There are loads of questions about best references for topology. However, I'm posting this one because I'm sure it is quite different.

I have started reading Bourbaki General Topology I and I feel comfortable with the first 5 sections. Maybe Bourbaki's Theory of Sets has too much weight sometimes (for example he focuses on canonical decompositions too much in my opinion). But I think the book introduces the topological concepts in a very simple way, saying a lot with few words. However, sections 6 starts with filters. I could skip this section but some other definitions use filters so...

Hence, I decided to look at othere references. In particular Kuratowski's books. But the treatment is horrible in my opinion. I also found Degundji and Willard. They seems good. Moreover, Degundji has an approach near differential and algebraic topology, which is the topology I'm interested in.

So my question(s) is(are): Are filters avoidable in topology or we need it to define some concepts? If they are necessary, should I continue with Bourbaki's book or move to one of the others?


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    $\begingroup$ Filters. Are. Awesome. $\endgroup$ – Asaf Karagila Sep 21 '18 at 8:37
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    $\begingroup$ You can avoid filters by using the equivalent concept of nets. Filters are very powerful though. Tychonoff's theorem almost comes for free by developping filter theory... $\endgroup$ – user370967 Sep 21 '18 at 10:03
  • $\begingroup$ @AsafKaragila. I don't think the same. At least after reading yesterday some pages about filters in Bourbaki's book. $\endgroup$ – Dog_69 Sep 21 '18 at 16:07
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    $\begingroup$ Sure, but the first time I tasted whisky, I also didn't think it was that great. Then again, it was probably something like Johnny Walker Red Label, or some other awful thing. You need to develop both the taste, and see elegance in the usage. I don't know if Bourbaki will deliver on either, I haven't read it. $\endgroup$ – Asaf Karagila Sep 21 '18 at 16:09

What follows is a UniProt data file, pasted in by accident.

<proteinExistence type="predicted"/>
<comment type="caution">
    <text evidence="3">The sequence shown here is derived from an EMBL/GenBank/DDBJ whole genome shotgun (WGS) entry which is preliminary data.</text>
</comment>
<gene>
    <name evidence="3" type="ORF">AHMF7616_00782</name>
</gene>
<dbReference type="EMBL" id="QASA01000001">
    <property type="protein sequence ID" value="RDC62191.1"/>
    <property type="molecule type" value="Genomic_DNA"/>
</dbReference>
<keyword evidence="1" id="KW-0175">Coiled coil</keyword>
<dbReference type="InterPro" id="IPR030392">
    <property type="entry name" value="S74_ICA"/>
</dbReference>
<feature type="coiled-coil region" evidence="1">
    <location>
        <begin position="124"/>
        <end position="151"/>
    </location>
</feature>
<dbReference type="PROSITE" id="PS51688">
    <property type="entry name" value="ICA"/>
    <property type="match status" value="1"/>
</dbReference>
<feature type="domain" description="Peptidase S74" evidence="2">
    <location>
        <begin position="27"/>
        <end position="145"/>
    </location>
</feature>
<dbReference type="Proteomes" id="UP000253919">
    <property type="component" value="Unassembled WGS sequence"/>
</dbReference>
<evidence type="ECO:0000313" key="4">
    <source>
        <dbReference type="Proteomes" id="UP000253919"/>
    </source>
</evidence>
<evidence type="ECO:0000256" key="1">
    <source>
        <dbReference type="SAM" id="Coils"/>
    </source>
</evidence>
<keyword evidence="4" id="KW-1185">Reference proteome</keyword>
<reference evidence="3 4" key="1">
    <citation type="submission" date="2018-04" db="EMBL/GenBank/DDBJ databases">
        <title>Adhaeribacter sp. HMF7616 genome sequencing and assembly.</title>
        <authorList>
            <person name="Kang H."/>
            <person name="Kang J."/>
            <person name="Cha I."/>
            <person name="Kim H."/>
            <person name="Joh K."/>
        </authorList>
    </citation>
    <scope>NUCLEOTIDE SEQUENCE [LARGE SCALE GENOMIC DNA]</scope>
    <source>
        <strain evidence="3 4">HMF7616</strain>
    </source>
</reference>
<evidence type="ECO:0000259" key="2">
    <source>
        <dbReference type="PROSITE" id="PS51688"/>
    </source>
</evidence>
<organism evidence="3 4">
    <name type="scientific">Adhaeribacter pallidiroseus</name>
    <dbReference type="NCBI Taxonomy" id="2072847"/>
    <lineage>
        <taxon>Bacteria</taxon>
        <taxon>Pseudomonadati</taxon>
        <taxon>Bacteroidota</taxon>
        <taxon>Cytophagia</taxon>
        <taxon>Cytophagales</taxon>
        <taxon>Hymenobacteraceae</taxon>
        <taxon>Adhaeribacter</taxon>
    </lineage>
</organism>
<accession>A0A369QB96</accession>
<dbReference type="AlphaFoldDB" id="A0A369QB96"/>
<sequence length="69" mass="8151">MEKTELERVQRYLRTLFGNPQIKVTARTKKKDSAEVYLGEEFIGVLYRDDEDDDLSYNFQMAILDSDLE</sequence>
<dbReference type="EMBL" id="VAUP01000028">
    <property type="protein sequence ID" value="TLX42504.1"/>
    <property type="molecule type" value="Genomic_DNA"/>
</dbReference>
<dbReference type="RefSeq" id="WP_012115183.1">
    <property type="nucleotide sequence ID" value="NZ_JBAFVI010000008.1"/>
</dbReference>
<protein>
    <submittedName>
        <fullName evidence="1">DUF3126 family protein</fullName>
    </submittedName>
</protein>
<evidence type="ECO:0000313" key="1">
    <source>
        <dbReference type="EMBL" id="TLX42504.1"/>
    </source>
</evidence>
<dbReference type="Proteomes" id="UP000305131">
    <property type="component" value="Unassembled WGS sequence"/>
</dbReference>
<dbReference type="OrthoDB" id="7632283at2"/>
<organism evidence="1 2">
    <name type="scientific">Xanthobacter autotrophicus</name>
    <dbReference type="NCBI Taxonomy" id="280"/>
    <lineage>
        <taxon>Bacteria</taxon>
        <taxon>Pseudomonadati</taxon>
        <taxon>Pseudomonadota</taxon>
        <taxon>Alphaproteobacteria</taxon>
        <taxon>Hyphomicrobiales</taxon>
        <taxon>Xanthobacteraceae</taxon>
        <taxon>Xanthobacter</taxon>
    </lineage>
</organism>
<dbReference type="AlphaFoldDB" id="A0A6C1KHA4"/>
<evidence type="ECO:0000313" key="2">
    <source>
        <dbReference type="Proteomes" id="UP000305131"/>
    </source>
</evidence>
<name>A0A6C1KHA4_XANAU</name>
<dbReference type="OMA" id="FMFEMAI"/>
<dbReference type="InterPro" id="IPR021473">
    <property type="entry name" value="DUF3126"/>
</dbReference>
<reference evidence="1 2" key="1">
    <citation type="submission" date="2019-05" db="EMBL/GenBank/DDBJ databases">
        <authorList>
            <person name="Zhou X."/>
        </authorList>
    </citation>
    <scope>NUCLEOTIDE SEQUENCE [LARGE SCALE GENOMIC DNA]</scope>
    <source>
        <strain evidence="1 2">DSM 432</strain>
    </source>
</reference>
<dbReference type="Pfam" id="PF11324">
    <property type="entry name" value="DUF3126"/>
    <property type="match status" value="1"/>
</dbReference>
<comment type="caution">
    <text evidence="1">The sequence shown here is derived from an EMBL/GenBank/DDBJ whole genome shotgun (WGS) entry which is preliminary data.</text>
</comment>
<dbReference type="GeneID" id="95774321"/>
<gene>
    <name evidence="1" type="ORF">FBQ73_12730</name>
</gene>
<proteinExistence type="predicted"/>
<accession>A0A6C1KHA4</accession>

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    $\begingroup$ filters vs nets are easily seen to be equivalent approaches. Filters are often more convenient (as it's easy to talk about superfilters, and sets of filters etc.) while subnets (there are different notions) are more cumbersome. Proofs with nets look nicer to people from analysis or algebra, while proofs with filters are more natural coming from set theory. I'd say just learn filters. $\endgroup$ – Henno Brandsma Sep 22 '18 at 6:18

My advice: learn both filters and nets, for example from Engelking's "General Topology": Section 1.6 and Problems 1.7.18--21. This way you will know both approaches and you will be able to choose whichever is better suited to the problem at hand. As mentioned in the comments filters have an easy counterpart for `subsequence'; on the other hand iterated limits are easier to grasp using nets.

  • $\begingroup$ Thanks. I think it is a good advice. $\endgroup$ – Dog_69 Sep 25 '18 at 15:12
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    $\begingroup$ I have been reading some exercises corresponding to Engelking's General topolohy Chapter 1 and they are awesome. Each of them is a very interesting theorem that you have to prove. Thank you very much! $\endgroup$ – Dog_69 Sep 27 '18 at 22:58

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